Of all the times I’ve featured Capcom, and of course *Capcom time* here on the show, it’s surprising that I haven’t featured Megaman, one of their most popular series (challenged by Street Fighter and Resident Evil of course). The game play in it is great, and considering I have the Anniversary collection that came out in 2004, I can review a lot of his games. So, it only makes sense to start with the first one. ... buuut for no reason what-so-ever, I’m going to review Megaman 5 today.
I gotta start off by saying the music in the entire Megaman series ranges from good to amazing and is pretty much well received by all the critics. So, each time I review a game from the main Megaman series, I’m going to try to make a medley (try being the key word here). To comment on the music from Megaman 5 specifically, it’s generally pretty good. It may not be the greatest music (standing unnoticed at some points), but you should still be audibly satisfied.
I also can’t critique Megaman 5 too much on the graphics, because they also remain pretty good and standard throughout the series. Where I can critique Megaman 5 is with its design choices. See, ever since Megaman 3, there have been some gradual changes to make the game’s look a little too “kid friendly”. In Megaman 5 however, they seemed to go overboard with it. Some backgrounds look more like playground rides with vibrant colors, made worse by the NES’ limitation. The Robot Masters also seem a little messed up: Waveman, Crashman and Napalmman have a somewhat bloated look to them. There are also a few other design choices I don’t really approve of, but I think you get the point. I’m not saying they’re bad or will hurt your eyes or anything like that, just that it seems some of it could use more work, or maybe they just couldn’t achieve what they were really trying to do.
Now is when I have to address the real issue with Megaman 5: it is stagnant. See, all the previous additions to the Megaman series brought something new to the table (I’ll address each case when I review the appropriate game). Megaman 5, however, presented a game with nothing new to its game mechanics. (You can say Beat was added, but since he’s a secret weapon, I wouldn’t count it.) You might not call that a bad thing, since Capcom already established so much, but by this point you’d expected something more. There’s a little tweaking here and there, but nothing spectacular.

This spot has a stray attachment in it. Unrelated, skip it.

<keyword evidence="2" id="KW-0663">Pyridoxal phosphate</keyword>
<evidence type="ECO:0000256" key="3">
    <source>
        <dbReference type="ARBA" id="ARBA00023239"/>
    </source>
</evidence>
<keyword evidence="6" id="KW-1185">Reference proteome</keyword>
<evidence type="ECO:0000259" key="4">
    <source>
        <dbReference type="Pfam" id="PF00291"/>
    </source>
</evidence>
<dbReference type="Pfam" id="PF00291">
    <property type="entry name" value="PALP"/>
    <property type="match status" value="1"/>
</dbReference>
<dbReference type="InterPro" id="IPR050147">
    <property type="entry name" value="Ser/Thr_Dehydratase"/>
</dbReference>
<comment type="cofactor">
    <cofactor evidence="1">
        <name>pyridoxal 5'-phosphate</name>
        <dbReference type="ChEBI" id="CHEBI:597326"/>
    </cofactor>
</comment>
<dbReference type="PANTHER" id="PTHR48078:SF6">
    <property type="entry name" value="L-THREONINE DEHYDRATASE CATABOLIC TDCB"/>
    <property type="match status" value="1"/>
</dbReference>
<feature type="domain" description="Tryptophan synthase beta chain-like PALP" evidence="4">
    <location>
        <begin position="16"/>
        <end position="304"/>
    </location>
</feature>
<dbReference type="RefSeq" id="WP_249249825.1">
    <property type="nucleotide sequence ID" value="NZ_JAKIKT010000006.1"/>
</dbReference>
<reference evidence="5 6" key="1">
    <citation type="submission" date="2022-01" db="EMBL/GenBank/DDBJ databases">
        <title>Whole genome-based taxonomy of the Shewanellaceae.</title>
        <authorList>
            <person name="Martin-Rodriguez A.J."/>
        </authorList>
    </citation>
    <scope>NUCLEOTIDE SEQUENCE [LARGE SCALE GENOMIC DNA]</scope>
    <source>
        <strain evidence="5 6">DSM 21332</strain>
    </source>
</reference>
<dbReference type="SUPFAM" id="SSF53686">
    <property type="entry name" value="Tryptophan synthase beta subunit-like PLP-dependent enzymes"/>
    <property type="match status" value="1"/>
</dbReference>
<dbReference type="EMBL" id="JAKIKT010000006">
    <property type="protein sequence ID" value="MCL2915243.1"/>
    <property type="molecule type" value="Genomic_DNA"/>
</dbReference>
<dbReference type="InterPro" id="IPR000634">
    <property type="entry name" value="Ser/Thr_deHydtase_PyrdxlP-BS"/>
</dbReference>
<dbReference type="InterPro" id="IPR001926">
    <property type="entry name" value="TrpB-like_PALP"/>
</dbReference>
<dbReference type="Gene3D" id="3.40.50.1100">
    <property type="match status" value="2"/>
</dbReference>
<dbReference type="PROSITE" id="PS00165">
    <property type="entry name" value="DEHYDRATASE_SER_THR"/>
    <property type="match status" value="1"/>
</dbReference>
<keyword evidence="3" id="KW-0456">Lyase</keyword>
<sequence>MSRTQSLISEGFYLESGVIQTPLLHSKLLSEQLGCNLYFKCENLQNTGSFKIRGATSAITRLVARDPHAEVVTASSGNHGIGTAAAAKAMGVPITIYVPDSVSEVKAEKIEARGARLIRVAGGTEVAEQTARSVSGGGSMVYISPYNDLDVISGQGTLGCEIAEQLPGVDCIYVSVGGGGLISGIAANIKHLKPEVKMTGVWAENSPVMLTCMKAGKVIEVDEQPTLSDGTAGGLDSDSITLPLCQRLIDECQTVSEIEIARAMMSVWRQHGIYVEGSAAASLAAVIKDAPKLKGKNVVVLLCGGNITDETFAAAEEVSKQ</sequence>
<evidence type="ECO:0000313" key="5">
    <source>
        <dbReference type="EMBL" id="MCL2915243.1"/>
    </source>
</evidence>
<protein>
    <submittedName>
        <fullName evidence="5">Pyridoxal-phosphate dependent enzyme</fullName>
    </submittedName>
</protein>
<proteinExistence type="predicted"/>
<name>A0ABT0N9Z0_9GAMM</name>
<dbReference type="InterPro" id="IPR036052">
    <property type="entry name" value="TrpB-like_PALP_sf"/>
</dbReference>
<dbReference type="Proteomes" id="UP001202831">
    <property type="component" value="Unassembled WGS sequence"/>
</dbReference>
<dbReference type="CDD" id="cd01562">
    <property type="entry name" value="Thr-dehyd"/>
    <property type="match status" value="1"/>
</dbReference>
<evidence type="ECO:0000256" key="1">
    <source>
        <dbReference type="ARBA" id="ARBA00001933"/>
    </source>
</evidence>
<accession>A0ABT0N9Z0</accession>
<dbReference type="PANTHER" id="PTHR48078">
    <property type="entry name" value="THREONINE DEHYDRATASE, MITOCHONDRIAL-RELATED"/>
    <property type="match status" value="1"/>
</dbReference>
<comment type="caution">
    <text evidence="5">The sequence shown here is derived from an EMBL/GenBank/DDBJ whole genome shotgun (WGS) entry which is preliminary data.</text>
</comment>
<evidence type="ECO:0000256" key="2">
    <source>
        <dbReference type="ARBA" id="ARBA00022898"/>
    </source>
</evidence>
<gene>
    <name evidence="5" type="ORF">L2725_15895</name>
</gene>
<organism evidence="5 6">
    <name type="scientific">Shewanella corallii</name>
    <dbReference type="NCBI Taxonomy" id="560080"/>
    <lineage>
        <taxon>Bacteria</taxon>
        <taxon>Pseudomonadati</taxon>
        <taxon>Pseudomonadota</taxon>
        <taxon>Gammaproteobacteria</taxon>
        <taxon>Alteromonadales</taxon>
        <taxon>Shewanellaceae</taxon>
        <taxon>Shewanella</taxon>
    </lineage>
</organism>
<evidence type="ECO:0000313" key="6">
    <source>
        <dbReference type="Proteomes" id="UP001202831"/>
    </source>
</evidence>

This wouldn’t be so bad if the rest of the game didn’t feel phoned in either, but sadly it does. I’m not just talking about the odd robot masters or the lame odd graphics, but the level design seems also phoned it. Granted, I shouldn’t complain too much since you do get interesting elements, like reversing the gravity in Gravityman’s level and things like that, but the ones that don’t go all out feel hollow. To use an appropriate simile, it feels like a sequel to a movie you like; you know they couldn’t quite reproduce the feeling of the first one, but some of it is there, and it’s still nice they tried I guess.
Despite the plot not having anything to do with game, I feel obliged to talk about it, partially cause it’s THERE and partially cause I still need to fill in time. But it does present an interesting twist. This time, it isn’t Dr.Wily that appears with 8 robot masters to cause general mayhem; it’s Protoman! Of course this is quite uncharacteristic of him, especially considering how he’s helped the Blue Bomber in the past. I’ll now activate another SPOILER ALARM to tell you that it ends up not being Protoman, and that it IS Dr.Wily behind it all along. The problem I have though isn’t that it now returns us to the standard; it’s that the SAME twist is used in Megaman 4. *Spoiler alarm goes off again* what? Oh, looks like I ruined two games for you, sorry. Like I said, it doesn’t matter, because it can be skipped just as easily. All of this just to repeat my point that Megaman 5 is just doing what its predecessors did.Megaman 5 is still a very good game, because it’s still a Megaman man game. It looks good, sounds good, plays good and about what is expected. The problem is just that though; when a game does “what is expected” it means nothing about it stands out. Megaman 5 feels phoned in, like it was following some kind of guide and didn’t have as much thought or heart put into it. It also stagnated the series for two games adding almost nothing new. I wouldn’t tell you to stay away from this game, but definitely check out other Megaman games before it and, if you want to skip it, I wouldn’t hold it against you. I give Megaman 5 originally for the Nintendo Entertainment System 7 levels out of 10.